I’m in Mexico City right now but I started trying to write the intro to this chapter while still in our half-empty apartment in Los Angeles, surrounded by stacks of boxes and waiting for our Pod to arrive so we could put our stuff into storage. I haven’t done much writing in the last month, but I have been doing a lot of reading and a lot of thinking about how to start this next segment of my weaponized Soviet immigrant story. And having thought about it, I guess there’s really one way: to go chronologically. That means I gotta go back to the beginning. Or at least as far back as I can tell the story — which, from a purely personal family angle, isn’t very far back at all.
I come from simple old country Jewish stock. We’ve been bouncing around lands that’ve changed a lot of hands over the years. They’ve been known variously as the Kievian Rus, the Polish–Lithuanian Commonwealth, the Grand Duchy of Lithuania, the Russian Empire. There are probably a few mystery places in there too, like the Caucuses or some other areas down south, given how my dad looks a little way too much like Saddam Hussain to be of purely Pale of Settlement gene pool. My ancestors had been on those lands for hundreds of years, maybe longer — long enough anyway to be basically indigenous to the region.
So we’ve been there a long time. But my own family’s collective memory goes back only a few generations. And even with the things we do know, our information is sparse. A lot of it is what I guess what you might call biblical — who begot who, who moved where, who died in what spot, who took his wife’s sister to be his mistress, that kind of thing. But I guess that’s normal. The last few generations have been through several revolutions, a civil war, and a counter-revolution, collectivization, industrialization, a major war, genocide, multiple migrations, and various cultural integrations. There’s simply been too much movement, too much churn, and few written records left behind — no letters or diaries or business records. So a lot of what we know was handed down by word of mouth — and there really isn’t even much of that. My sense is that my grandparents and great-grandparents weren’t the types of people who liked to talk about the past much. So things get hazy very quickly when you try to peer into the historical void. Still, there are a few things to say and some interesting history to tell.
Thinking about my family, I’m realizing that its two branches are sharply contrasted. One pair of grandparents — from Ukraine and Belarus — was, from what I can tell, apolitical. One was forced out of the shtetl, the other moved to the big city for work. They simply went with the flow, transitioning from a Jewish dominated life in the provinces to a de-Judified, secular life of Soviet urbanism. The other pair of grandparents was different. They were true believers. They were Marxists. In the 1920s, they were active in the youth “Jewish cells” of the Komsomol in Ukraine. They were almost certainly rabidly anti-religious and opposed to the old way of Jewish life. I’m not sure if they personally took part in the war against their fellow Jews, but around the time they were young and politically active in Jewish youth communist politics, Ukraine’s Jewish Section — filled with true believers just like them — was waging an all-out battle against Judaism and Jewish life. They were shutting down synagogues, arresting rabbis, repressing the study of Hebrew. I’m sure they were fine with that and saw it as progress.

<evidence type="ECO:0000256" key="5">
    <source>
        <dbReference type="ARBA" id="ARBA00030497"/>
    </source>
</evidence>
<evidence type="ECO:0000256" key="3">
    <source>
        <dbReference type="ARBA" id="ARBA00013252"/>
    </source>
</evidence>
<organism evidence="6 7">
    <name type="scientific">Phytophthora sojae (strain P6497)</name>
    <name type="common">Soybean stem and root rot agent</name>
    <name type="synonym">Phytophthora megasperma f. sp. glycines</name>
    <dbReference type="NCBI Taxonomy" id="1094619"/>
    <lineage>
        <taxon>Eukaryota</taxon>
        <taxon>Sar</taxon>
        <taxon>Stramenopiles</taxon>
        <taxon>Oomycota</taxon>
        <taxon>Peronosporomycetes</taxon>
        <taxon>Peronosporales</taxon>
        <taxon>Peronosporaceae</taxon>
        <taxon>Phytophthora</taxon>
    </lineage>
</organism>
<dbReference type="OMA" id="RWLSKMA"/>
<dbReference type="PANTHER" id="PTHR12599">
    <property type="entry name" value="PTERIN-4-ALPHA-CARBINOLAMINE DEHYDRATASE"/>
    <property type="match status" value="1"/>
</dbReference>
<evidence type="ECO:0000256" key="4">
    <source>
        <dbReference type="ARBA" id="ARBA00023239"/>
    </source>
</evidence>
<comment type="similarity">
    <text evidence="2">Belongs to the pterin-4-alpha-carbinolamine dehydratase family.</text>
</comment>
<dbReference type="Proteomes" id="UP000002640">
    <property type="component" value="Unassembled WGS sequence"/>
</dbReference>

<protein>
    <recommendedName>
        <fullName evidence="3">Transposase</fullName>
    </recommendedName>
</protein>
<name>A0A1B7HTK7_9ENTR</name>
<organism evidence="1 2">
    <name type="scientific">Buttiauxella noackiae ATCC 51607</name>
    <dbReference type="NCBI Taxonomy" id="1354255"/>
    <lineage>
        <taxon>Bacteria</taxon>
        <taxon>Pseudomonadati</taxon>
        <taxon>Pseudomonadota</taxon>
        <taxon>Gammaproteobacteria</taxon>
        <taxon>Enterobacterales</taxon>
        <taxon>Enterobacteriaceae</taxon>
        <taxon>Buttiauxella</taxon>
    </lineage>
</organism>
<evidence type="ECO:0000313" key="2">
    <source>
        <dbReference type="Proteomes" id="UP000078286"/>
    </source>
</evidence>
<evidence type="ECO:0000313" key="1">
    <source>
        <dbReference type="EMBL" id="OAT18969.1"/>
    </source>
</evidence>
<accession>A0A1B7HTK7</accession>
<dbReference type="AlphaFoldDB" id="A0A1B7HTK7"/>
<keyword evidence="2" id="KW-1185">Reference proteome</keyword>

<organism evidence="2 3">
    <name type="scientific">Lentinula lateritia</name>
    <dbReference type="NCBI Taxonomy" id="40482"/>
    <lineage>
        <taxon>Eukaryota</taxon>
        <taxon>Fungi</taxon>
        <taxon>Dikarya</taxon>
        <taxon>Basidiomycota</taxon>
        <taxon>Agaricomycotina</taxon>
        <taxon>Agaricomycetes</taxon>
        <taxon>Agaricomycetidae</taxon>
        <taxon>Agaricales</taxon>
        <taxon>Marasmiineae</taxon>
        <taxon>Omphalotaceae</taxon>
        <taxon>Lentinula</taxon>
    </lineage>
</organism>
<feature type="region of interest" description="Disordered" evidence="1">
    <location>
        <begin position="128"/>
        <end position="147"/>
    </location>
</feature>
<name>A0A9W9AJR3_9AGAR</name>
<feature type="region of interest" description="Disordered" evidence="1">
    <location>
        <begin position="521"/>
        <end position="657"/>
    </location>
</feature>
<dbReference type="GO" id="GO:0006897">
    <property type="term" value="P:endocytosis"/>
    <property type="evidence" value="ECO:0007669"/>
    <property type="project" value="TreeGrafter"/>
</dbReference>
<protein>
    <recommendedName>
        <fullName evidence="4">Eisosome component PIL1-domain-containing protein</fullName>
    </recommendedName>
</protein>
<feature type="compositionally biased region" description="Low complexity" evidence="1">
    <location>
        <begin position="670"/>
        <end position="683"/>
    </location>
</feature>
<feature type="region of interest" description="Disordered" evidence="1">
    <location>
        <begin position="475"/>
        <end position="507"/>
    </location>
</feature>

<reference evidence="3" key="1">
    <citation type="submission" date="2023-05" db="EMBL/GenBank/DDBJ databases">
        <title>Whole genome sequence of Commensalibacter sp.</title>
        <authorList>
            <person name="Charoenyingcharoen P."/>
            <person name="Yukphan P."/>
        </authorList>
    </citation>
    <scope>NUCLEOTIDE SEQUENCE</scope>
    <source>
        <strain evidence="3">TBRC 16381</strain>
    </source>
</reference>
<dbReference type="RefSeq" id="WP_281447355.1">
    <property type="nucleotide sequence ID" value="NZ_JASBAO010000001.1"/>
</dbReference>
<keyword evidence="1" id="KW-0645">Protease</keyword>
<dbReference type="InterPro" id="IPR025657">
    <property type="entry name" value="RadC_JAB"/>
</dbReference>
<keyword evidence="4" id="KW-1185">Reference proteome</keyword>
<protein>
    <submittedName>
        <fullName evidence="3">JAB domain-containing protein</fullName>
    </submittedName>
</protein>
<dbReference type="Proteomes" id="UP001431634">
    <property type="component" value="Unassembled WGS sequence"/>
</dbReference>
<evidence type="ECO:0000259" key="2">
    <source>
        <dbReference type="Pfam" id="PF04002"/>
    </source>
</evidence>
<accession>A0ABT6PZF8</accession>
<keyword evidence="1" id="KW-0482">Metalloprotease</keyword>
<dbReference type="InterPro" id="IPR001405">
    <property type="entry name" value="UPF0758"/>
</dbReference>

When people think about Soviet Jews — the thing that dominates the narrative today is that they were perpetual victims. First they were victims of the Russian Empire and its antisemitic politics and then they were victims of the Soviet Union, which suppressed and destroyed the rich cultural Jewish culture that existed in the Pale of Settlement before the revolution. There is obviously a lot of truth to that. But there is another big side to the story. What’s forgotten is that a whole mass of Jews were themselves at the forefront of the war against the Jews and what they saw as their reactionary, bourgeois, religious politics and culture.
What’s interesting is that, in the end, my true believer grandparents didn’t draw any personal benefit for their dedication to Marxism and the Communist Party. After the Great Patriotic War, my grandfather Aaron was transferred from Leningrad out beyond the fringes of civilization, assigned to work as a politruk — a political commissar — responsible for enforcing correct ideological discipline in a Siberian prison near the border with with Kazakhstan. It was a horrible posting, akin to a prison sentence itself and it absolutely destroyed his health and sent him to an early grave. My dad spent his first years living there in a rough log cabin just on the other side of the gulag wall (he talked about it a bit on our podcast a few months ago). My grandfather’s exile posting didn’t seem to dampen his — or his wife’s — belief in the glory of the party. They died true believers.
My dad with my grandfather.
But I’m getting ahead of myself. I’ll write about it in next installments — beginning with my mom’s paternal side: my grandfather and his family, the Belarusian cobblers. Stay tuned.